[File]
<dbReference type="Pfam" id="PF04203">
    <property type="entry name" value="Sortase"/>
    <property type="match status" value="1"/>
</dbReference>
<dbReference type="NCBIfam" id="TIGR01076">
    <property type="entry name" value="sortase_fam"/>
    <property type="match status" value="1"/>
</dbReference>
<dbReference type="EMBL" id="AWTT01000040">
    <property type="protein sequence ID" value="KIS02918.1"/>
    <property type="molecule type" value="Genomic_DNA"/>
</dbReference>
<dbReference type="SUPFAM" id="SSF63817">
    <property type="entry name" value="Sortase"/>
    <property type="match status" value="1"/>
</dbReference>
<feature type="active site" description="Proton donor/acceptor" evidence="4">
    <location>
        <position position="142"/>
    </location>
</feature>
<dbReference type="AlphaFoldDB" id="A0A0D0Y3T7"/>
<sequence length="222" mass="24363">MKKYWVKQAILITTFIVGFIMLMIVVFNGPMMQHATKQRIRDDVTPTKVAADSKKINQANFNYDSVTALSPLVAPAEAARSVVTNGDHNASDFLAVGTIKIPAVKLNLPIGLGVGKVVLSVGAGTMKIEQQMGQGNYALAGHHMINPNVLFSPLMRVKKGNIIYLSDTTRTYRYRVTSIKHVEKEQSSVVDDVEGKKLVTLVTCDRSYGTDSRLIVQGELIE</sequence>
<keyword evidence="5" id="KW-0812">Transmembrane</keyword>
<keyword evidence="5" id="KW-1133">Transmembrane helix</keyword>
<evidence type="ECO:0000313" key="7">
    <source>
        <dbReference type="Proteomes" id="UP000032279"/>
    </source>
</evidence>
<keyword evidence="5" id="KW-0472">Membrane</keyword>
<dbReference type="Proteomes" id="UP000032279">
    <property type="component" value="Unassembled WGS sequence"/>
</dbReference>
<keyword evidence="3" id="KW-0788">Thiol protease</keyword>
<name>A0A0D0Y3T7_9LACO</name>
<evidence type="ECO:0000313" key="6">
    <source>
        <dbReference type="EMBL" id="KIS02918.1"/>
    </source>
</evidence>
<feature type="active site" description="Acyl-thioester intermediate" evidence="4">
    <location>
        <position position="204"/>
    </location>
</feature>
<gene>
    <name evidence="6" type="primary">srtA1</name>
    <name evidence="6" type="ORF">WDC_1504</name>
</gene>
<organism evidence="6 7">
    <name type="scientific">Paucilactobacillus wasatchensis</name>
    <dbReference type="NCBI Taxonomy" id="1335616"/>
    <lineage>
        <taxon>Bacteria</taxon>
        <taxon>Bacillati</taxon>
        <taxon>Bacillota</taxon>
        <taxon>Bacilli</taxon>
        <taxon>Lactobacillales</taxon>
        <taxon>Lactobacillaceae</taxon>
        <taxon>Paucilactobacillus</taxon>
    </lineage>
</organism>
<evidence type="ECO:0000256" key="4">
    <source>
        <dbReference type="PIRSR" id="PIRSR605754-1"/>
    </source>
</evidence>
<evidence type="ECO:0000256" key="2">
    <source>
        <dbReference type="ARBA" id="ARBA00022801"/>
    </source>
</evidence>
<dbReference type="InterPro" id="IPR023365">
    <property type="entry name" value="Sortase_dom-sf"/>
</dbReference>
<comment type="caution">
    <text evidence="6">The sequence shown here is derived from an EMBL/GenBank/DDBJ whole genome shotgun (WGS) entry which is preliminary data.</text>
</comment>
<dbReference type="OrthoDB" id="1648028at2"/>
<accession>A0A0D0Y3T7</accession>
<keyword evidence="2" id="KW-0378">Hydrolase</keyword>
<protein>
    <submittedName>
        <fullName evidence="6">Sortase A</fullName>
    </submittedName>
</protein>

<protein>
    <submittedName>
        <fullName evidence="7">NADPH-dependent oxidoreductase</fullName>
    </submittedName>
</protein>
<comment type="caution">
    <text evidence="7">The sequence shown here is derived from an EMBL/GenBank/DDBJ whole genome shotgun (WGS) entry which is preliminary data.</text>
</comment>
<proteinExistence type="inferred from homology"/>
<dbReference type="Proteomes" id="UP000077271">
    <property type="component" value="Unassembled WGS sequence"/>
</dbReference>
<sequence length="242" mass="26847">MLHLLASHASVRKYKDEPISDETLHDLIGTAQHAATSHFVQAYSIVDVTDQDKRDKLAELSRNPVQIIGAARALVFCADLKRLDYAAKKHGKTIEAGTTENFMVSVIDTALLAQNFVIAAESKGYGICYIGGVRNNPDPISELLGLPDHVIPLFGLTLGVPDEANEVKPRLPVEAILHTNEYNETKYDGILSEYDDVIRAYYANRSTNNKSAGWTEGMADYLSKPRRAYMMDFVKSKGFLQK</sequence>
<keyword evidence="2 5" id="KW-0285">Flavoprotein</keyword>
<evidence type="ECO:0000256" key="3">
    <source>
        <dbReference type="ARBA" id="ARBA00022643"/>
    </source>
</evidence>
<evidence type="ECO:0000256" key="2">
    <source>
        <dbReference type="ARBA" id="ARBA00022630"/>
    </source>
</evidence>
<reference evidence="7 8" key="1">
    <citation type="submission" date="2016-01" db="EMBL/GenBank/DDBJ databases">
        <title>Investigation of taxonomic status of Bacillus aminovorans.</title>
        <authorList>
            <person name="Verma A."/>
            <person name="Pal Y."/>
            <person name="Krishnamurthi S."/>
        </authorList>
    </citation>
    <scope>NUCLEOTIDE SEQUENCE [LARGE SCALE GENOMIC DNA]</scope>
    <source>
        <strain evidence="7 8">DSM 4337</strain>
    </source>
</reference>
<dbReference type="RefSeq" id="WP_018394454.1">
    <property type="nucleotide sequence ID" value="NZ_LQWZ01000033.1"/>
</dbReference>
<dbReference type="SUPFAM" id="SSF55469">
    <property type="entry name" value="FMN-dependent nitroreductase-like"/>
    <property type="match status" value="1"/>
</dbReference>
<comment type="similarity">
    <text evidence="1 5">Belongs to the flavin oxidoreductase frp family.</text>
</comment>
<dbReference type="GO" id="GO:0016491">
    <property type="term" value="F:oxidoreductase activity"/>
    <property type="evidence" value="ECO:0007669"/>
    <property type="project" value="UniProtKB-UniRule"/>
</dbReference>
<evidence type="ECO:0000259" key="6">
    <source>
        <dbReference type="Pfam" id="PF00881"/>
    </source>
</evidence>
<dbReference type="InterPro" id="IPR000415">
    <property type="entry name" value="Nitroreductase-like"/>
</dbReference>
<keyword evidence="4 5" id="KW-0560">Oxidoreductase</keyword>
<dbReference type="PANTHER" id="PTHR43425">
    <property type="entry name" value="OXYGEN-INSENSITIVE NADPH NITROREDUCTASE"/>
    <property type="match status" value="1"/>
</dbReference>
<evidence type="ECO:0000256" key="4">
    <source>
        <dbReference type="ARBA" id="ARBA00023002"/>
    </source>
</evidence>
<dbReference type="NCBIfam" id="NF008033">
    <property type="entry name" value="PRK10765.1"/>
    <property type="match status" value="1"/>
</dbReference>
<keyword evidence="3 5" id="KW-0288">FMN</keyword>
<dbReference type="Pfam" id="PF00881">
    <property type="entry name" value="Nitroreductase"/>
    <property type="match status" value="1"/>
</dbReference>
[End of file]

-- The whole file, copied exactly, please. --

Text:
<dbReference type="Pfam" id="PF04203">
    <property type="entry name" value="Sortase"/>
    <property type="match status" value="1"/>
</dbReference>
<dbReference type="NCBIfam" id="TIGR01076">
    <property type="entry name" value="sortase_fam"/>
    <property type="match status" value="1"/>
</dbReference>
<dbReference type="EMBL" id="AWTT01000040">
    <property type="protein sequence ID" value="KIS02918.1"/>
    <property type="molecule type" value="Genomic_DNA"/>
</dbReference>
<dbReference type="SUPFAM" id="SSF63817">
    <property type="entry name" value="Sortase"/>
    <property type="match status" value="1"/>
</dbReference>
<feature type="active site" description="Proton donor/acceptor" evidence="4">
    <location>
        <position position="142"/>
    </location>
</feature>
<dbReference type="AlphaFoldDB" id="A0A0D0Y3T7"/>
<sequence length="222" mass="24363">MKKYWVKQAILITTFIVGFIMLMIVVFNGPMMQHATKQRIRDDVTPTKVAADSKKINQANFNYDSVTALSPLVAPAEAARSVVTNGDHNASDFLAVGTIKIPAVKLNLPIGLGVGKVVLSVGAGTMKIEQQMGQGNYALAGHHMINPNVLFSPLMRVKKGNIIYLSDTTRTYRYRVTSIKHVEKEQSSVVDDVEGKKLVTLVTCDRSYGTDSRLIVQGELIE</sequence>
<keyword evidence="5" id="KW-0812">Transmembrane</keyword>
<keyword evidence="5" id="KW-1133">Transmembrane helix</keyword>
<evidence type="ECO:0000313" key="7">
    <source>
        <dbReference type="Proteomes" id="UP000032279"/>
    </source>
</evidence>
<keyword evidence="5" id="KW-0472">Membrane</keyword>
<dbReference type="Proteomes" id="UP000032279">
    <property type="component" value="Unassembled WGS sequence"/>
</dbReference>
<keyword evidence="3" id="KW-0788">Thiol protease</keyword>
<name>A0A0D0Y3T7_9LACO</name>
<evidence type="ECO:0000313" key="6">
    <source>
        <dbReference type="EMBL" id="KIS02918.1"/>
    </source>
</evidence>
<feature type="active site" description="Acyl-thioester intermediate" evidence="4">
    <location>
        <position position="204"/>
    </location>
</feature>
<gene>
    <name evidence="6" type="primary">srtA1</name>
    <name evidence="6" type="ORF">WDC_1504</name>
</gene>
<organism evidence="6 7">
    <name type="scientific">Paucilactobacillus wasatchensis</name>
    <dbReference type="NCBI Taxonomy" id="1335616"/>
    <lineage>
        <taxon>Bacteria</taxon>
        <taxon>Bacillati</taxon>
        <taxon>Bacillota</taxon>
        <taxon>Bacilli</taxon>
        <taxon>Lactobacillales</taxon>
        <taxon>Lactobacillaceae</taxon>
        <taxon>Paucilactobacillus</taxon>
    </lineage>
</organism>
<evidence type="ECO:0000256" key="4">
    <source>
        <dbReference type="PIRSR" id="PIRSR605754-1"/>
    </source>
</evidence>
<evidence type="ECO:0000256" key="2">
    <source>
        <dbReference type="ARBA" id="ARBA00022801"/>
    </source>
</evidence>
<dbReference type="InterPro" id="IPR023365">
    <property type="entry name" value="Sortase_dom-sf"/>
</dbReference>
<comment type="caution">
    <text evidence="6">The sequence shown here is derived from an EMBL/GenBank/DDBJ whole genome shotgun (WGS) entry which is preliminary data.</text>
</comment>
<dbReference type="OrthoDB" id="1648028at2"/>
<accession>A0A0D0Y3T7</accession>
<keyword evidence="2" id="KW-0378">Hydrolase</keyword>
<protein>
    <submittedName>
        <fullName evidence="6">Sortase A</fullName>
    </submittedName>
</protein>

<protein>
    <submittedName>
        <fullName evidence="7">NADPH-dependent oxidoreductase</fullName>
    </submittedName>
</protein>
<comment type="caution">
    <text evidence="7">The sequence shown here is derived from an EMBL/GenBank/DDBJ whole genome shotgun (WGS) entry which is preliminary data.</text>
</comment>
<proteinExistence type="inferred from homology"/>
<dbReference type="Proteomes" id="UP000077271">
    <property type="component" value="Unassembled WGS sequence"/>
</dbReference>
<sequence length="242" mass="26847">MLHLLASHASVRKYKDEPISDETLHDLIGTAQHAATSHFVQAYSIVDVTDQDKRDKLAELSRNPVQIIGAARALVFCADLKRLDYAAKKHGKTIEAGTTENFMVSVIDTALLAQNFVIAAESKGYGICYIGGVRNNPDPISELLGLPDHVIPLFGLTLGVPDEANEVKPRLPVEAILHTNEYNETKYDGILSEYDDVIRAYYANRSTNNKSAGWTEGMADYLSKPRRAYMMDFVKSKGFLQK</sequence>
<keyword evidence="2 5" id="KW-0285">Flavoprotein</keyword>
<evidence type="ECO:0000256" key="3">
    <source>
        <dbReference type="ARBA" id="ARBA00022643"/>
    </source>
</evidence>
<evidence type="ECO:0000256" key="2">
    <source>
        <dbReference type="ARBA" id="ARBA00022630"/>
    </source>
</evidence>
<reference evidence="7 8" key="1">
    <citation type="submission" date="2016-01" db="EMBL/GenBank/DDBJ databases">
        <title>Investigation of taxonomic status of Bacillus aminovorans.</title>
        <authorList>
            <person name="Verma A."/>
            <person name="Pal Y."/>
            <person name="Krishnamurthi S."/>
        </authorList>
    </citation>
    <scope>NUCLEOTIDE SEQUENCE [LARGE SCALE GENOMIC DNA]</scope>
    <source>
        <strain evidence="7 8">DSM 4337</strain>
    </source>
</reference>
<dbReference type="RefSeq" id="WP_018394454.1">
    <property type="nucleotide sequence ID" value="NZ_LQWZ01000033.1"/>
</dbReference>
<dbReference type="SUPFAM" id="SSF55469">
    <property type="entry name" value="FMN-dependent nitroreductase-like"/>
    <property type="match status" value="1"/>
</dbReference>
<comment type="similarity">
    <text evidence="1 5">Belongs to the flavin oxidoreductase frp family.</text>
</comment>
<dbReference type="GO" id="GO:0016491">
    <property type="term" value="F:oxidoreductase activity"/>
    <property type="evidence" value="ECO:0007669"/>
    <property type="project" value="UniProtKB-UniRule"/>
</dbReference>
<evidence type="ECO:0000259" key="6">
    <source>
        <dbReference type="Pfam" id="PF00881"/>
    </source>
</evidence>
<dbReference type="InterPro" id="IPR000415">
    <property type="entry name" value="Nitroreductase-like"/>
</dbReference>
<keyword evidence="4 5" id="KW-0560">Oxidoreductase</keyword>
<dbReference type="PANTHER" id="PTHR43425">
    <property type="entry name" value="OXYGEN-INSENSITIVE NADPH NITROREDUCTASE"/>
    <property type="match status" value="1"/>
</dbReference>
<evidence type="ECO:0000256" key="4">
    <source>
        <dbReference type="ARBA" id="ARBA00023002"/>
    </source>
</evidence>
<dbReference type="NCBIfam" id="NF008033">
    <property type="entry name" value="PRK10765.1"/>
    <property type="match status" value="1"/>
</dbReference>
<keyword evidence="3 5" id="KW-0288">FMN</keyword>
<dbReference type="Pfam" id="PF00881">
    <property type="entry name" value="Nitroreductase"/>
    <property type="match status" value="1"/>
</dbReference>